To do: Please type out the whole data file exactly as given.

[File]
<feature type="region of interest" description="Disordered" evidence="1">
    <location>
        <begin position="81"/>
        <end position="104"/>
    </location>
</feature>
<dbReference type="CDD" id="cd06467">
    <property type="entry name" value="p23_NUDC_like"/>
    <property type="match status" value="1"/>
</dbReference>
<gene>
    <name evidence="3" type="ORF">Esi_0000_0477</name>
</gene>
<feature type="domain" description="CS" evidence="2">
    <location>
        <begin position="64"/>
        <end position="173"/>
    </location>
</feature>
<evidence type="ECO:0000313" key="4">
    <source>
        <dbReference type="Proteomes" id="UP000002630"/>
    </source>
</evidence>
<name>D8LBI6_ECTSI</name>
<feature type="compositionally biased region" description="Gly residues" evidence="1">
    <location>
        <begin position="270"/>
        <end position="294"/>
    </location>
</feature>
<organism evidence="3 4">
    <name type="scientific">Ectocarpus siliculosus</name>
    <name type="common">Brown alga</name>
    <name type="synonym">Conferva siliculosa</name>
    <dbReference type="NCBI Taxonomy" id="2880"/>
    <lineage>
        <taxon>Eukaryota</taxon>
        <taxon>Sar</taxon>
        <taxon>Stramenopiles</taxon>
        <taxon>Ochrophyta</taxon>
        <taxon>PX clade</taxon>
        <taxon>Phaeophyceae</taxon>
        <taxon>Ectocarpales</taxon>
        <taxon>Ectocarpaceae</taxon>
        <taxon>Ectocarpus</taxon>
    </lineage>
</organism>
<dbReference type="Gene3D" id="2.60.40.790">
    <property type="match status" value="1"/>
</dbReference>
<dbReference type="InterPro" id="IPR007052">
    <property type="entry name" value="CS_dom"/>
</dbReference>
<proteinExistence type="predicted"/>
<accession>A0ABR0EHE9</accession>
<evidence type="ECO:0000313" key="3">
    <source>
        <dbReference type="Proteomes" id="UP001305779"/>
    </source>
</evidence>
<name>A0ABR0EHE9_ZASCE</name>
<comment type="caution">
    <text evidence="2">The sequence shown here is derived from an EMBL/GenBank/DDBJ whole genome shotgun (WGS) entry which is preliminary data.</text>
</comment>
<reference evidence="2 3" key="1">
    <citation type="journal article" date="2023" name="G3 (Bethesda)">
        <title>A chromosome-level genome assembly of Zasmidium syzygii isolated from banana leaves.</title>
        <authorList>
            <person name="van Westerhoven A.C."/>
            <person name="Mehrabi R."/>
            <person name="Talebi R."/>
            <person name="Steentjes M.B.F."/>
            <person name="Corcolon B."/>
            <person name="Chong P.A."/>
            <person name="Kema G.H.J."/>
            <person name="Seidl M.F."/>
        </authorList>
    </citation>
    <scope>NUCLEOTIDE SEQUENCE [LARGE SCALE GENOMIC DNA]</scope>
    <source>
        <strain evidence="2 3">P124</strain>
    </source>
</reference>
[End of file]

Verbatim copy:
<feature type="region of interest" description="Disordered" evidence="1">
    <location>
        <begin position="81"/>
        <end position="104"/>
    </location>
</feature>
<dbReference type="CDD" id="cd06467">
    <property type="entry name" value="p23_NUDC_like"/>
    <property type="match status" value="1"/>
</dbReference>
<gene>
    <name evidence="3" type="ORF">Esi_0000_0477</name>
</gene>
<feature type="domain" description="CS" evidence="2">
    <location>
        <begin position="64"/>
        <end position="173"/>
    </location>
</feature>
<evidence type="ECO:0000313" key="4">
    <source>
        <dbReference type="Proteomes" id="UP000002630"/>
    </source>
</evidence>
<name>D8LBI6_ECTSI</name>
<feature type="compositionally biased region" description="Gly residues" evidence="1">
    <location>
        <begin position="270"/>
        <end position="294"/>
    </location>
</feature>
<organism evidence="3 4">
    <name type="scientific">Ectocarpus siliculosus</name>
    <name type="common">Brown alga</name>
    <name type="synonym">Conferva siliculosa</name>
    <dbReference type="NCBI Taxonomy" id="2880"/>
    <lineage>
        <taxon>Eukaryota</taxon>
        <taxon>Sar</taxon>
        <taxon>Stramenopiles</taxon>
        <taxon>Ochrophyta</taxon>
        <taxon>PX clade</taxon>
        <taxon>Phaeophyceae</taxon>
        <taxon>Ectocarpales</taxon>
        <taxon>Ectocarpaceae</taxon>
        <taxon>Ectocarpus</taxon>
    </lineage>
</organism>
<dbReference type="Gene3D" id="2.60.40.790">
    <property type="match status" value="1"/>
</dbReference>
<dbReference type="InterPro" id="IPR007052">
    <property type="entry name" value="CS_dom"/>
</dbReference>
<proteinExistence type="predicted"/>
<accession>A0ABR0EHE9</accession>
<evidence type="ECO:0000313" key="3">
    <source>
        <dbReference type="Proteomes" id="UP001305779"/>
    </source>
</evidence>
<name>A0ABR0EHE9_ZASCE</name>
<comment type="caution">
    <text evidence="2">The sequence shown here is derived from an EMBL/GenBank/DDBJ whole genome shotgun (WGS) entry which is preliminary data.</text>
</comment>
<reference evidence="2 3" key="1">
    <citation type="journal article" date="2023" name="G3 (Bethesda)">
        <title>A chromosome-level genome assembly of Zasmidium syzygii isolated from banana leaves.</title>
        <authorList>
            <person name="van Westerhoven A.C."/>
            <person name="Mehrabi R."/>
            <person name="Talebi R."/>
            <person name="Steentjes M.B.F."/>
            <person name="Corcolon B."/>
            <person name="Chong P.A."/>
            <person name="Kema G.H.J."/>
            <person name="Seidl M.F."/>
        </authorList>
    </citation>
    <scope>NUCLEOTIDE SEQUENCE [LARGE SCALE GENOMIC DNA]</scope>
    <source>
        <strain evidence="2 3">P124</strain>
    </source>
</reference>